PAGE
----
So I haven't updated in a while, and I figured I'd type a little something for ya. I've been rereading Bayou Farewell, which has gotten me so pumped about finding more out about the environment of New Orleans and well the whole Gulf Coast. I have also done a lot of research about the architecture of New Orleans and how it reflects the area's environment. I'm also in the process of transfering all of that from paper to internet.
So the first days of work were great! I'm currently working on a house located at 1729 Marais Street. It is in pretty bad shape, but we've already made a dent in it. Basically what happened was the homeowner had hired someone to help her redo her home. Something was screwy and he work ended up looking like shit. Well Rebuilding Together has since taken over the site.
On the first day we did some blow out patches in the walls, mudded and sanded the sheetrock, and primed certain areas. We also did simple things like scrape tons of old paint off of the windows or mantle. Rebuilding together does a ton of historical renovation which I think is really cool. It allows you to keep the look and feel of New Orleans, and allows you to recycle old pieces.
On the second day, it was more and more priming and sanding. I worked mostly in the bathroom which was a huge pain. It is such a small space and there were two of us in there. We also had to paint the ceilings, which are higher than I'm used to, as well as being a huge pain to paint with rollers. I also got to lay the tiles in the hearth of the "fireplace" It is no longer working, but it looks great!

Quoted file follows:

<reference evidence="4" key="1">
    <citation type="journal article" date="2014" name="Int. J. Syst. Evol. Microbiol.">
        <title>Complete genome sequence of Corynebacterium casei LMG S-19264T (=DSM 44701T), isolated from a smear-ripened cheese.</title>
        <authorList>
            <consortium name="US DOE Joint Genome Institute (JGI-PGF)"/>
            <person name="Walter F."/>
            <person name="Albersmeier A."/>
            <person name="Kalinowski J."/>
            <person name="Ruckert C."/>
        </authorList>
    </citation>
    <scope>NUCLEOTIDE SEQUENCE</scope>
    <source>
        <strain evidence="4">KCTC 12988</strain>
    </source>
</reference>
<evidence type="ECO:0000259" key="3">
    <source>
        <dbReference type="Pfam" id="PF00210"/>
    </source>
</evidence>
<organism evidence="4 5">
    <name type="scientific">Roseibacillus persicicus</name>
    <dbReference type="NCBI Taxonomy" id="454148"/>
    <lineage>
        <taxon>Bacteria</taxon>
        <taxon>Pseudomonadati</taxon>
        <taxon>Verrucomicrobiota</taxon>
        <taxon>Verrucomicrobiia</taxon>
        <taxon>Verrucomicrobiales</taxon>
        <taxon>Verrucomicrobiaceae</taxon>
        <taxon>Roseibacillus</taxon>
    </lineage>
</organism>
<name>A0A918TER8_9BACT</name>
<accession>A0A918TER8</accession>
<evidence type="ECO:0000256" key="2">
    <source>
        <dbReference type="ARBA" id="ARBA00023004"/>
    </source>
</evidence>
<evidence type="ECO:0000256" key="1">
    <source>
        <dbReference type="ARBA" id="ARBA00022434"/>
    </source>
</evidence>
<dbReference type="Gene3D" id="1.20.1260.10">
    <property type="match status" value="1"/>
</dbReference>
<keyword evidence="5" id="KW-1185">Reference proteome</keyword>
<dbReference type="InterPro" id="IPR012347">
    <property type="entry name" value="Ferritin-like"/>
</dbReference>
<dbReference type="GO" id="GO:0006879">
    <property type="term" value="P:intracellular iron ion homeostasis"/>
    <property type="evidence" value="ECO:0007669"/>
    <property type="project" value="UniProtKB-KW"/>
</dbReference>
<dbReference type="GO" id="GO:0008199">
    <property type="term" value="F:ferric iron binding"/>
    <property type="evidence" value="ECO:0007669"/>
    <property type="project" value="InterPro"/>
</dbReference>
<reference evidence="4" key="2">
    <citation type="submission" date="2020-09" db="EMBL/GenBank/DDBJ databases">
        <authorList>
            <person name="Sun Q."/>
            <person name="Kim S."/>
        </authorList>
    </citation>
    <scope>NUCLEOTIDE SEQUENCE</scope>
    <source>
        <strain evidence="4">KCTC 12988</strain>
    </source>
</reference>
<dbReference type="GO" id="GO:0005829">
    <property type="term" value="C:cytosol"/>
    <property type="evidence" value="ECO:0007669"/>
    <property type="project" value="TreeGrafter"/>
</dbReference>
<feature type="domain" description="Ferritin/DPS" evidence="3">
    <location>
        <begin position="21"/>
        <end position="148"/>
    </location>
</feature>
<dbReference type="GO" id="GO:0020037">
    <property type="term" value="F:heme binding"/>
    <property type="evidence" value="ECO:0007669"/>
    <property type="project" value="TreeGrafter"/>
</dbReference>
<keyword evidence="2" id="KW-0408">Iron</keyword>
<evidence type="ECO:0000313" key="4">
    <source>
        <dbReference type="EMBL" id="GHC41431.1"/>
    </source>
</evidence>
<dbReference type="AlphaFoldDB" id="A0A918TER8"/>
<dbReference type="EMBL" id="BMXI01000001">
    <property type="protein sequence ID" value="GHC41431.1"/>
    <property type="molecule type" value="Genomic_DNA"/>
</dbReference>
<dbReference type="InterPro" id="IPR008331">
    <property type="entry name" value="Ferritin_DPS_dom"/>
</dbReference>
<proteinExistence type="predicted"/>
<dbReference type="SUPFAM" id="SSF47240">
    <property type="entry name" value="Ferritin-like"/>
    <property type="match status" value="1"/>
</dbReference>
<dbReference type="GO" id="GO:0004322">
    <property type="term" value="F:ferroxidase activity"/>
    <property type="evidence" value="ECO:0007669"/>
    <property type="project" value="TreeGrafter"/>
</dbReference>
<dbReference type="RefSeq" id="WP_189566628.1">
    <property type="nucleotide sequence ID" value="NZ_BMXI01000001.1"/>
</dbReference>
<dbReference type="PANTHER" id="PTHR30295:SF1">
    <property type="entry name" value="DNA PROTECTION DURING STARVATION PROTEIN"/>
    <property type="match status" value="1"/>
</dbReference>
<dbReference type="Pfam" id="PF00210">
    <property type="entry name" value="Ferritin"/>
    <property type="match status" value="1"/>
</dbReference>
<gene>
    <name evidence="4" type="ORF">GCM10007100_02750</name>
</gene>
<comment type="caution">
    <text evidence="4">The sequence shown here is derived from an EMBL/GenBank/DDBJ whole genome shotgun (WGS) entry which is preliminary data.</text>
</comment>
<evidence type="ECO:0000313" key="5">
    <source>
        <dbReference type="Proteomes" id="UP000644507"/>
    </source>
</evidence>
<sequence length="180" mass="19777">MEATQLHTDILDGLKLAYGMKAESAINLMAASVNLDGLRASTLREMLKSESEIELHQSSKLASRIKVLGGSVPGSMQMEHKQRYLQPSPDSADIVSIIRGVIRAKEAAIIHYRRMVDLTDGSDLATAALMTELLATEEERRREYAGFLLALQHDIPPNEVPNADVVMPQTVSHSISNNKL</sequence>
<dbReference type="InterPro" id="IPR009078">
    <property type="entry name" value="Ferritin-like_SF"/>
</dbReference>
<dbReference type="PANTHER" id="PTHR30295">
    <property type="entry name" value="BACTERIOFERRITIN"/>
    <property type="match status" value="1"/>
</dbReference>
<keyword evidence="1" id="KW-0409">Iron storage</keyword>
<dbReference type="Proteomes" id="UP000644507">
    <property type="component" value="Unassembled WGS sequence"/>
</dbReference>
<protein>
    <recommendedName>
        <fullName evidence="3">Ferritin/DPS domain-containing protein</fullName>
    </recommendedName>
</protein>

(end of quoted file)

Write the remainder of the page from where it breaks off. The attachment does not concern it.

I've learned a lot about our neighborhoods, as well as some not so nice things. I will just have to make sure and keep and eye out while I'm working. I'm sure it'll all end up good but I'd rather be safe than sorry.
Now the thing on all of our minds right now, Gustav. For now, it's a tropical storm, but don't let that fool ya. It's the topic of conversation on the job site, in the store, on the street, basically everywhere. People are not making the same mistake as they did during Katrina. Noone is saying it'll be no big deal, but rather people are preparing for the worst but hoping for the best. The plan now is to simply wait. If a mandatory evacuation is put into effect, I will pack up my backpack and aid in the evacuation process along with Homeland Security. Then, when the storm is a coming, I get on the last train out of here to Memphis, Tennessee. It's good because I know I have a seat on that train, so I'm not too worried about getting out of here. I will stay with members of my team too which is good.
This is a big deal, and I'm not sure I fully understand it yet. I mean, I've had about a million phone calls with people talking about it, I've gone over the plan a million times, but I don't think it's fully hit me yet. It'll start sinking in my head, in a few days when we really see where it is going and what sort of evacuation plan is in effect. Until then, I'll keep my cell phone charged and some water and granola bars ready, and simply stay tuned to the weather channel. The people of this city have been through enough so I hope it doesn't hit, I really do.
This is going to be a trip.